Monday, March 8, 2010

Chasing Brooklyn by Lisa Schroeder

Brooklyn is still trying to cope. It’s only been a year since Lucca left her, and she can’t shake that feeling away. She feels the loss, the emptiness…and wishes time and time again she would’ve been home when the accident happened. Would things have gone differently? Still, she glides through life, smiling empty smiles and pretending Lucca can see and hear her, is near her even though it’s only a cemetery or a comic book shop she used to go to every Friday with him…

Nico gets up everyday feeling the same emptiness and loneliness. It’s bad losing your little brother, but even worse when he was your best friend too. Nico takes out his frustration by pounding the pavement, the track…running running running. At school, he becomes invisible, not talking to anyone – not even old friends. And home? It seems the only thing his parents can see is perfect Lucca and how Nico will never be able to hold a candle to his spirit.

But tragedy lends itself to more tragedy in Brooklyn and Nico’s life when a good friend of theirs, as well as Lucca’s, kills himself. He couldn’t handle the fact that he was the one behind the wheel…the one in the car when Lucca died…and now there’s two gone.
But are they?

Brooklyn has nightmares. She wakes up screaming, trying to run away from the dead, but Gabe keeps following her, both in and out of sleep and he won’t stop until she understands what he’s saying to her. Equally, Lucca is keeping Nico awake, haunting him with warnings, hoping Nico understands the message that is so important to Lucca.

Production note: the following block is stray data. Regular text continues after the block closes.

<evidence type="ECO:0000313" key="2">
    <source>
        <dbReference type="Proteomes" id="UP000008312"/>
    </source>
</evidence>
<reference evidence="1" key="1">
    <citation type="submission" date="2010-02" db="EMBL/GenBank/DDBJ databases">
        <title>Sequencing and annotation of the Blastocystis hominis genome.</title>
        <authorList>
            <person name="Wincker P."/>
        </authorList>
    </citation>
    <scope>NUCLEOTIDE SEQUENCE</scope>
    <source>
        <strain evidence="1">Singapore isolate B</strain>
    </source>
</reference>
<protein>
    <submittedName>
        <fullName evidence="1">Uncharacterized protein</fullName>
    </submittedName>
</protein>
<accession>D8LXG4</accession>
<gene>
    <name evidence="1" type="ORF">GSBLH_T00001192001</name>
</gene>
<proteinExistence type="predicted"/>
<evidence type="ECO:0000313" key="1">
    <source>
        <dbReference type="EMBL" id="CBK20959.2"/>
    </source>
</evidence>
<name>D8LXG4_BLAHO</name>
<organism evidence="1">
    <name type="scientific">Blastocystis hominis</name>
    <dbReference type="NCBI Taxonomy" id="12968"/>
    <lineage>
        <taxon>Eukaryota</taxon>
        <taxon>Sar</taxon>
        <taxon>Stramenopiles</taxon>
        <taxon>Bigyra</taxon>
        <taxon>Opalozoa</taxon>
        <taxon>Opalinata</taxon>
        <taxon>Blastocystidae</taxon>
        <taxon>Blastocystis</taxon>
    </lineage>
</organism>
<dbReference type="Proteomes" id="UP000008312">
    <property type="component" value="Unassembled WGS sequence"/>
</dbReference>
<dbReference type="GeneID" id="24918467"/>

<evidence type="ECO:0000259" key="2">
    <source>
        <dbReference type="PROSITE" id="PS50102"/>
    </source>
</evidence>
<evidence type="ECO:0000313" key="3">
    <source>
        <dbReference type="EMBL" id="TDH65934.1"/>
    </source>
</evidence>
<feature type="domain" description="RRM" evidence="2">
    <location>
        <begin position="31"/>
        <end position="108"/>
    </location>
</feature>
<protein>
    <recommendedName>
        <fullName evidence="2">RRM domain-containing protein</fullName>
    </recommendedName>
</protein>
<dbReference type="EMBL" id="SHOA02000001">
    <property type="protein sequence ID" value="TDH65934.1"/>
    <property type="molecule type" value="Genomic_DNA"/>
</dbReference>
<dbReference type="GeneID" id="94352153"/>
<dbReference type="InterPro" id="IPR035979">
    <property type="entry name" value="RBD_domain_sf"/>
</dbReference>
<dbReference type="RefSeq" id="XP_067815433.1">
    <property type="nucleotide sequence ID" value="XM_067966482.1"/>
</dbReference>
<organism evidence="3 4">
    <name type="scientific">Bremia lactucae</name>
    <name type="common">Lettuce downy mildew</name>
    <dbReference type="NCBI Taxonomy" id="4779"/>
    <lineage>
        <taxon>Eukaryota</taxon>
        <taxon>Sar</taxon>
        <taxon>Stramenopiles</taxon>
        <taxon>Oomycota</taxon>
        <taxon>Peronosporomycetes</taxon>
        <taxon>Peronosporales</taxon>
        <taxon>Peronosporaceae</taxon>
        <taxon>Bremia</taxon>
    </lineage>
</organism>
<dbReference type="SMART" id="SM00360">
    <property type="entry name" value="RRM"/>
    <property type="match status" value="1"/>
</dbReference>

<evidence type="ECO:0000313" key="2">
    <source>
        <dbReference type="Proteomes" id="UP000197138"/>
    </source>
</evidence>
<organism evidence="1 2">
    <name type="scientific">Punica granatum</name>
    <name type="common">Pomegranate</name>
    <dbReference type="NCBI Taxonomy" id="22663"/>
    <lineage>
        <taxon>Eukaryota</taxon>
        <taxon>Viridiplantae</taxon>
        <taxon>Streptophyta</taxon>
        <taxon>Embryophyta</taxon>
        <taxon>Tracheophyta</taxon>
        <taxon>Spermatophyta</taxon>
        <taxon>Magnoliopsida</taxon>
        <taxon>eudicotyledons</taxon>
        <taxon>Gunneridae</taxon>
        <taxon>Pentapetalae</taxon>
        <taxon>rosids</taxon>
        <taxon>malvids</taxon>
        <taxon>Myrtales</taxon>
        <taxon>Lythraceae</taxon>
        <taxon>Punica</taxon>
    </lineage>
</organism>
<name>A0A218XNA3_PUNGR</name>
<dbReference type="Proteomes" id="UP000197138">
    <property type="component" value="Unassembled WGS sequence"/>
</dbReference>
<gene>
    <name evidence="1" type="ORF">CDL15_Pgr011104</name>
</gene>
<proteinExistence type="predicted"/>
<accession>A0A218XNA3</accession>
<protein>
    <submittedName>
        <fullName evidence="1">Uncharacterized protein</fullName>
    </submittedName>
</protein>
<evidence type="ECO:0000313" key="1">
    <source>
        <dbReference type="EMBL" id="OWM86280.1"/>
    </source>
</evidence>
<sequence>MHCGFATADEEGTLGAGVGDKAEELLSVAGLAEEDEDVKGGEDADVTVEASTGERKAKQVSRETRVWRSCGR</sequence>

But can both the living and dead understand what is truly going on?

Lisa Schroeder writes YA novels that are to be devoured. Quick-paced with a wealth of characters, this novel not only visits the impact of death on teens who have experienced a loved one dying, but it also mildly segues into her previous novel, I Heart You, You Haunt Me. These two novels of Schroeder’s share a lot in common theme-wise, but build that theme differently, from the characters’ relationships with not only their friends, but their families as well, which defines who they are. Joining the ranks of other supernatural YA fiction, Schroeder’s novel will be well-received by YA readers, but it’s her departure into prose that makes this one stand out.

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